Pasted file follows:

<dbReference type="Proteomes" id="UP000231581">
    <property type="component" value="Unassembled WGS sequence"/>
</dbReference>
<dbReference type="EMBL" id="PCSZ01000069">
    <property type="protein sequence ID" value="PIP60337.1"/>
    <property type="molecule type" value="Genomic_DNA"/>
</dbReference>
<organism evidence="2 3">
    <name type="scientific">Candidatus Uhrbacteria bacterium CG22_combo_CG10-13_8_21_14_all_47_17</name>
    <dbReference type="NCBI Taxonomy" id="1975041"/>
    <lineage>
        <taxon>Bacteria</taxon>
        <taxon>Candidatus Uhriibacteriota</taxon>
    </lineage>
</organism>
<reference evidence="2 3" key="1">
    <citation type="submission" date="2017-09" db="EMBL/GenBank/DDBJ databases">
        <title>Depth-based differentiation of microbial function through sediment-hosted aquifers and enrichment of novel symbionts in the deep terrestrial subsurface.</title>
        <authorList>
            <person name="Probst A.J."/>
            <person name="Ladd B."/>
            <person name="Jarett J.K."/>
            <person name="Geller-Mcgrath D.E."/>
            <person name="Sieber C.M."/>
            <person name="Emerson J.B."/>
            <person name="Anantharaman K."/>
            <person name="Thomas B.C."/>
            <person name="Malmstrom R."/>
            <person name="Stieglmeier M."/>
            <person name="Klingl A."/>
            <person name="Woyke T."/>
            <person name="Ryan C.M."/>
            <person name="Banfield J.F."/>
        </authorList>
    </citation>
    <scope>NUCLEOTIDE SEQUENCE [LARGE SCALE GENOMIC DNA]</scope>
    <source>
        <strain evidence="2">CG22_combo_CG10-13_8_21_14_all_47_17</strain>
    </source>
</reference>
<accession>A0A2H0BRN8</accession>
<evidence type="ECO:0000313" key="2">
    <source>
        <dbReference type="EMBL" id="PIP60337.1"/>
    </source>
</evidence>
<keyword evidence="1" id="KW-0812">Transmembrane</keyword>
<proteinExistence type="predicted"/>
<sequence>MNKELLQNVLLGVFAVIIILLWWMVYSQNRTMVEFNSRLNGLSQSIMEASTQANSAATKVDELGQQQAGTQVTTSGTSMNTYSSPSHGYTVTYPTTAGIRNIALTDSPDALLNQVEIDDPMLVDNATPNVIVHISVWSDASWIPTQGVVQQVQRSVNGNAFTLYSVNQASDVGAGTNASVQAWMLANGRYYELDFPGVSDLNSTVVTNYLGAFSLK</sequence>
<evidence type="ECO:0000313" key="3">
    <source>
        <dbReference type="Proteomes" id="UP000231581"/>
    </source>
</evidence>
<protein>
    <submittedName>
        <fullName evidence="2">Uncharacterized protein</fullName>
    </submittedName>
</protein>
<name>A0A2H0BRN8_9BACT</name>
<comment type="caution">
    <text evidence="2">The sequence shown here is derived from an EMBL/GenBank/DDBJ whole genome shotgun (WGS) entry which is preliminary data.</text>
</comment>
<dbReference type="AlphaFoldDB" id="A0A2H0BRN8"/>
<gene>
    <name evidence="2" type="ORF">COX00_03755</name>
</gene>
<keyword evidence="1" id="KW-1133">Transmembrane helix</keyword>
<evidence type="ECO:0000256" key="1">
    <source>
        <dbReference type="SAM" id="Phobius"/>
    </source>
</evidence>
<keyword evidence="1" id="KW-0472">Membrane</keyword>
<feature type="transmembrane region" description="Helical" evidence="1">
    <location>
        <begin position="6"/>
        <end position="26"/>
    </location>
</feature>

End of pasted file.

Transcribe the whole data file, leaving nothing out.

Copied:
<dbReference type="Proteomes" id="UP000231581">
    <property type="component" value="Unassembled WGS sequence"/>
</dbReference>
<dbReference type="EMBL" id="PCSZ01000069">
    <property type="protein sequence ID" value="PIP60337.1"/>
    <property type="molecule type" value="Genomic_DNA"/>
</dbReference>
<organism evidence="2 3">
    <name type="scientific">Candidatus Uhrbacteria bacterium CG22_combo_CG10-13_8_21_14_all_47_17</name>
    <dbReference type="NCBI Taxonomy" id="1975041"/>
    <lineage>
        <taxon>Bacteria</taxon>
        <taxon>Candidatus Uhriibacteriota</taxon>
    </lineage>
</organism>
<reference evidence="2 3" key="1">
    <citation type="submission" date="2017-09" db="EMBL/GenBank/DDBJ databases">
        <title>Depth-based differentiation of microbial function through sediment-hosted aquifers and enrichment of novel symbionts in the deep terrestrial subsurface.</title>
        <authorList>
            <person name="Probst A.J."/>
            <person name="Ladd B."/>
            <person name="Jarett J.K."/>
            <person name="Geller-Mcgrath D.E."/>
            <person name="Sieber C.M."/>
            <person name="Emerson J.B."/>
            <person name="Anantharaman K."/>
            <person name="Thomas B.C."/>
            <person name="Malmstrom R."/>
            <person name="Stieglmeier M."/>
            <person name="Klingl A."/>
            <person name="Woyke T."/>
            <person name="Ryan C.M."/>
            <person name="Banfield J.F."/>
        </authorList>
    </citation>
    <scope>NUCLEOTIDE SEQUENCE [LARGE SCALE GENOMIC DNA]</scope>
    <source>
        <strain evidence="2">CG22_combo_CG10-13_8_21_14_all_47_17</strain>
    </source>
</reference>
<accession>A0A2H0BRN8</accession>
<evidence type="ECO:0000313" key="2">
    <source>
        <dbReference type="EMBL" id="PIP60337.1"/>
    </source>
</evidence>
<keyword evidence="1" id="KW-0812">Transmembrane</keyword>
<proteinExistence type="predicted"/>
<sequence>MNKELLQNVLLGVFAVIIILLWWMVYSQNRTMVEFNSRLNGLSQSIMEASTQANSAATKVDELGQQQAGTQVTTSGTSMNTYSSPSHGYTVTYPTTAGIRNIALTDSPDALLNQVEIDDPMLVDNATPNVIVHISVWSDASWIPTQGVVQQVQRSVNGNAFTLYSVNQASDVGAGTNASVQAWMLANGRYYELDFPGVSDLNSTVVTNYLGAFSLK</sequence>
<evidence type="ECO:0000313" key="3">
    <source>
        <dbReference type="Proteomes" id="UP000231581"/>
    </source>
</evidence>
<protein>
    <submittedName>
        <fullName evidence="2">Uncharacterized protein</fullName>
    </submittedName>
</protein>
<name>A0A2H0BRN8_9BACT</name>
<comment type="caution">
    <text evidence="2">The sequence shown here is derived from an EMBL/GenBank/DDBJ whole genome shotgun (WGS) entry which is preliminary data.</text>
</comment>
<dbReference type="AlphaFoldDB" id="A0A2H0BRN8"/>
<gene>
    <name evidence="2" type="ORF">COX00_03755</name>
</gene>
<keyword evidence="1" id="KW-1133">Transmembrane helix</keyword>
<evidence type="ECO:0000256" key="1">
    <source>
        <dbReference type="SAM" id="Phobius"/>
    </source>
</evidence>
<keyword evidence="1" id="KW-0472">Membrane</keyword>
<feature type="transmembrane region" description="Helical" evidence="1">
    <location>
        <begin position="6"/>
        <end position="26"/>
    </location>
</feature>